Whenever you and the opposing party in a dispute agree to a settlement, either on your own or with the help of a mediator, it's important to promptly write it down. When a mediator is involved, preparing a written agreement is usually the last step in the mediation process. If you and your opponent negotiate your own settlement, you'll need to cooperate to reduce it to writing. Lawyers call an agreement to settle a dispute a "release," because in exchange for some act (often the payment of money), one person gives up (or releases) his or her claim against another. For instance, if the paint on John's building is damaged when Sandra, a neighboring property owner, spray-paints her building on a windy day, John might agree to release Sandra from liability (that is, not sue Sandra) if she agrees to pay $2,000 to have the damaged area of John's building repainted.
A written release is valid if it is signed by both parties; is fair, in the sense that neither party was tricked into signing on the basis of a misrepresentation; and provides each party with some benefit (if you pay me $500, I won't sue you and I'll keep my dog out of your yard). If either party later violates the terms of the settlement, the other can file a lawsuit and receive a court judgment for appropriate damages.
It's important to understand that settlement agreements are powerful legal documents. If you completely release someone who damaged your car for $500, only to later find out that the damage was more extensive, you'll be stuck with the $500 unless you can convincingly claim that the other party was guilty of misrepresentation or fraud in getting you to sign the settlement agreement. Of course, in most situations, where the details of a dispute are all well known, a settlement can be comfortably signed with the knowledge that the dispute will finally be laid to rest.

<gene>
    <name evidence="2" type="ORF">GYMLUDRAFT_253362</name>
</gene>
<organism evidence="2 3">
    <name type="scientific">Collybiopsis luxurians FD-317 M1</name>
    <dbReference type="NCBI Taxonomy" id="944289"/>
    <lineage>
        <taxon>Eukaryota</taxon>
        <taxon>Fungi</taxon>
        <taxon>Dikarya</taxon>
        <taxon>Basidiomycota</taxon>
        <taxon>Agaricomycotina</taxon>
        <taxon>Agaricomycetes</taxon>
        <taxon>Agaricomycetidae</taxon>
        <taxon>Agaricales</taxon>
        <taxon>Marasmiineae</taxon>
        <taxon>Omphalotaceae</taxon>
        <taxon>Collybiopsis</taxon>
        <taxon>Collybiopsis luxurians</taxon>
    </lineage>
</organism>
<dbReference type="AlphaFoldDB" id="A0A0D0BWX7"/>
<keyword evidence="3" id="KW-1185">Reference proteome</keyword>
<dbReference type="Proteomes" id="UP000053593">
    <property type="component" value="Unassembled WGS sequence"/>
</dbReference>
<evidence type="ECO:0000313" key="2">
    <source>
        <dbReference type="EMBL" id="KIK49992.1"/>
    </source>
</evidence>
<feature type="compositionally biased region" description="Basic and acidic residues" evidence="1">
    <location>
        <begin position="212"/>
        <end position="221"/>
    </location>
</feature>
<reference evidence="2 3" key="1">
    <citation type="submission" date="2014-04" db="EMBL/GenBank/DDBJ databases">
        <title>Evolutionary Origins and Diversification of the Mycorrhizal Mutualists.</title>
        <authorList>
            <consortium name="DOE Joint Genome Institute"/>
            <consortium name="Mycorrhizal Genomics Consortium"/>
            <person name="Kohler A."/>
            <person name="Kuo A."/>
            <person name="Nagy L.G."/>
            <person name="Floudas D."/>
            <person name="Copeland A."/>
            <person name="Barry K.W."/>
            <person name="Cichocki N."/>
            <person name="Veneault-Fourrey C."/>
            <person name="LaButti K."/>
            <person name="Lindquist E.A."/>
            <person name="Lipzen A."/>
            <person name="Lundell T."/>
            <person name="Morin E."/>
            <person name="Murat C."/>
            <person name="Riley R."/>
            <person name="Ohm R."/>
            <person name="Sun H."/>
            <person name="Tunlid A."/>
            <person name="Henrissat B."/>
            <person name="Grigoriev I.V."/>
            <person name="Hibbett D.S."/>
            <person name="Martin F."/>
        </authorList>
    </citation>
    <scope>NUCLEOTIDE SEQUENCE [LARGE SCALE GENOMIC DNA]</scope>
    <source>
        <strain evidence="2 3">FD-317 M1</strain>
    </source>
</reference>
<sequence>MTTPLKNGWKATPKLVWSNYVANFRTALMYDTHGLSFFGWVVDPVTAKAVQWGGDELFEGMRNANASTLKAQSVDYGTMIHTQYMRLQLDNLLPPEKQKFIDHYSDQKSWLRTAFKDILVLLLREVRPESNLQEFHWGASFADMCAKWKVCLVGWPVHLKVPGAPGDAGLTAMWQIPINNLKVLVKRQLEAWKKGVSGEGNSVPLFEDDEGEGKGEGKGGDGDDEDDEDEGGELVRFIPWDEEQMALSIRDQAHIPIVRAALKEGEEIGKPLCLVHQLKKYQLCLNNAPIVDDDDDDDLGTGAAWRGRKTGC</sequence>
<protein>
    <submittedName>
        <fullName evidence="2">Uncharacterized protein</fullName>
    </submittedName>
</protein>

Get the Court's Stamp of Approval
Assuming a small claims case has actually been filed, you may have a choice as to whether your agreement is presented to a judge and made part of a court order or is simply written as a binding contract between you and the other party. Especially if it's less trouble (sometimes getting a court order involves an extra trip to court), you may be tempted to accept a contract and not bother with a court order. Generally, I recommend against this unless you are sure the other party really will honor the agreement. A court order (judgment) is far easier to enforce than a contract. Especially if you suspect that the other side may not do what they promise, it is definitely worth a little extra effort to have your settlement contract incorporated into a judgment of a court. (This obviously won't be possible if the dispute is settled before a small claims lawsuit is even filed.)
There are different types of releases for different situations. You may want a general release or a specialized release that can be used for auto accidents, property damage, and personal injuries. There are also mutual release forms for use when both parties are giving up claims.
Any release you use should contain the following information:
- The names and addresses of the party being released (the potential defendant) and the party granting the release (the potential plaintiff).
- A brief description of the "what," "when," and "where" of the dispute or issue to which the release pertains. (The release below provides several blank lines for you to briefly describe the events giving rise to the need for the release.)